The Importance of Local Seeds



You may have noticed the last couple of years have made it more difficult to source seeds. This is both great and can be frustrating at the same time. On the plus side, so many new gardeners are joining the gardening community. On the frustrating side, seed farmers and distributors are having trouble keeping up with the high demand. How can we welcome these new gardeners into our community AND have enough seeds for everyone?


In the past, farmers and gardeners often saved their seeds for the next season. These locally-grown, resilient seeds were also shared with friends, family, and the broader community. Today there are barriers to saving seeds:

  • Seed saving skills have not continued to be widely shared and taught

  • Seeds that are sourced from other countries or regions make them less adapted for the climate where they will be grown

  • Patents prevent seeds from being legally saved and shared

  • Traditional seeds that belong to Indigenous communities were taken away

We have seen countless heirloom varieties of plants lost over time; and if no one stewards the seeds for generation after generation, then that specific variety will be lost forever.


These seed shortages and lack of access to regionally-adapted, climate-resilient seed and decreasing numbers of seed stewards are signs that we need to strengthen local channels of seed access in our community.


Saving seeds from the 2019 Seed of the Year: Rattlesnake Bean (image taken before pandemic)

Blazing a Trail

Fortunately, a small but growing group of people have noticed this and are trying to bring back regionally-adapted and biodiverse seed varieties.


Cait Caughey, Alex O’Hanlon, and Alajia McKizia are three such people. They are part of The Blazing Star Seed Cooperative (BSSC), a budding, local group behind the community seed bank here in Omaha. Cait, Alex, and Alajia —along with local organizations City Sprouts, The Big Garden, and Big Muddy Urban Farm—have been working together to create a seed bank. Omahans can participate in this seed bank by growing and saving seeds or volunteering with packaging and distribution so the larger community can have access to free, locally-grown and saved vegetable, herb, and flower seeds. The Blazing Start Seed Co-op seeks to develop local self-sufficiency, education, infrastructure, and community building around seed growing and saving.


Seed saving can be intimidating for new gardeners, but it doesn’t have to be. Seed saving can be as easy as letting beans dry in their pod and saving them for next year! BSSC seeks to make education accessible and build individual’s confidence around seed saving. Anyone who is interested in doing work around seeds is welcome to participate in the co-op. Whether you’re someone who would like to volunteer to help package seeds or you’re a farmer who wants to grow out various plant varieties to save seeds from, and everything in between.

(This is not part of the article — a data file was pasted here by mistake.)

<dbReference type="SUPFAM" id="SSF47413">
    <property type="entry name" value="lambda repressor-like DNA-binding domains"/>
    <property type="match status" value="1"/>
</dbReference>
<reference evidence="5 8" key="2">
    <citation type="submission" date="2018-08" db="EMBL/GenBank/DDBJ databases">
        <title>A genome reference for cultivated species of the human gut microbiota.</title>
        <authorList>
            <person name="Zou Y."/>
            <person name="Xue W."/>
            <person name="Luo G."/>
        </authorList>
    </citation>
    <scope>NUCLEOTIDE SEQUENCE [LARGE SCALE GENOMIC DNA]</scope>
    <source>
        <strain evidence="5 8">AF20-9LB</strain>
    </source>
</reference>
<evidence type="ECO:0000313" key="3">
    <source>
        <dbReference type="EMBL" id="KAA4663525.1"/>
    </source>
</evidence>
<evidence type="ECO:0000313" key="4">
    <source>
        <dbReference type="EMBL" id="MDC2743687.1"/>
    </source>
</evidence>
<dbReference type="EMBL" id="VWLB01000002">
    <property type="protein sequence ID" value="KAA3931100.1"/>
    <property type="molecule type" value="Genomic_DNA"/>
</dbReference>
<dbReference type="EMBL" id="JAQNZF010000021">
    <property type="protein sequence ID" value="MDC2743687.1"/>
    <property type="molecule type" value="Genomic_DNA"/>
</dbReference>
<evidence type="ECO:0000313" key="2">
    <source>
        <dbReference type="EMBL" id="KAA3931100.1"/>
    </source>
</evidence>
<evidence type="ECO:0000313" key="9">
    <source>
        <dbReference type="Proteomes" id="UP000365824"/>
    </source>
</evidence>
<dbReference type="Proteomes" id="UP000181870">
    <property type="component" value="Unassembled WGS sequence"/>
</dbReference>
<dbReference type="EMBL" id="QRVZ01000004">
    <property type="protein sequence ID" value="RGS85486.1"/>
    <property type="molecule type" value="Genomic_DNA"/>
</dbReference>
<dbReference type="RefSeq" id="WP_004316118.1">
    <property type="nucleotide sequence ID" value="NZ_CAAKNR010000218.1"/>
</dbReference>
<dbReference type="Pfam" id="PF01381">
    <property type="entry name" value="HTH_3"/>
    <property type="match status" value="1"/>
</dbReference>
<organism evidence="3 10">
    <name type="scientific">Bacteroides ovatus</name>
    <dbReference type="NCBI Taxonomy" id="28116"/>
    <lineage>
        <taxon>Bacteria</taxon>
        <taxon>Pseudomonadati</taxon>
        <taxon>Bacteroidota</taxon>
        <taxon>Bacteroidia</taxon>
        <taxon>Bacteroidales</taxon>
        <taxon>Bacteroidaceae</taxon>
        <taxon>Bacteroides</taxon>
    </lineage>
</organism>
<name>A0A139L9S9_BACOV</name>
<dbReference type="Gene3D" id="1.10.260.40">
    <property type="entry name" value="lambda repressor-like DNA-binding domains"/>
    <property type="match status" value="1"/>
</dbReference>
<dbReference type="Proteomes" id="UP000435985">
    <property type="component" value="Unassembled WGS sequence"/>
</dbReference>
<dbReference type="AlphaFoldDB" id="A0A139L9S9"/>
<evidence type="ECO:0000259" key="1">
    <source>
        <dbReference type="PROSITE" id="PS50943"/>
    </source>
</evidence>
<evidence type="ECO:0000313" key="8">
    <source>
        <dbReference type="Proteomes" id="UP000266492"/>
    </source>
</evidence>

When you grow seeds in your local environment, you create locally-adapted varieties of those plants. Each area presents its own unique factors around humidity, temperature, disease, pests, and soil composition. In turn, each variety of plant can be adapted for those specific factors. The more generations a plant’s seeds are grown and saved in the same region, the better and healthier that plant will grow in that specific area and the more locally-adapted it will be. If we want food that is climate-resilient, we need to put in the work to increase biodiversity in plants.

Alex O’Hanlon (left) and Cait Caughey (right) at the teaching at Seed School

Learn from the Experts!

One of the BSSC’s goals is to provide free seeds for the Omaha-Metro community. The locally grown and saved seeds that you can find at the upcoming Omaha Seed Share features many of the seeds that are part of this project. This year the Seed Share will feature over 18 locally-grown and saved varieties from this project.


This is not only an opportunity for individuals to create a deeper connection with the plants they grow but also for our gardening and farming community to grow stronger together. We can be confident that no matter what life and years 2020 and 2021 this throws at us, we can feel rich knowing that we have the seeds to regrow.


Upcoming Opportunities

  • The Omaha Seed Share on Saturday, March 20th will feature locally-grown seeds from this project

  • Cait, Alex, and Alajia will be teaching a virtual Growing Gardeners workshop on Planning for your Seed Saving Garden on March 31st, 2021

  • Seed School, a 2-day intensive will be offered for its third year this fall

  • Subscribe to the City Sprouts newsletter to stay up-to-date on upcoming events and classes


More About Blazing Star Seed Cooperative

Blazing Star Seed Cooperative is a grassroots, cooperative project of growers, organizations, and distributors. Anyone in the community can join as a member and be involved in how they choose. The purpose is to save + share locally-grown, regionally-adapted seeds!

Please contact Cait Caughey (mulleinhillfarm@gmail.com ) and Alex O’Hanlon (alexandrialohanlon@gmail.com) if you have follow-up questions about BSSC.


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Sustaining Community Through Gardening
Since 1995

Call us:

402-504-1910

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4002 Seward St., Omaha, Nebraska 68111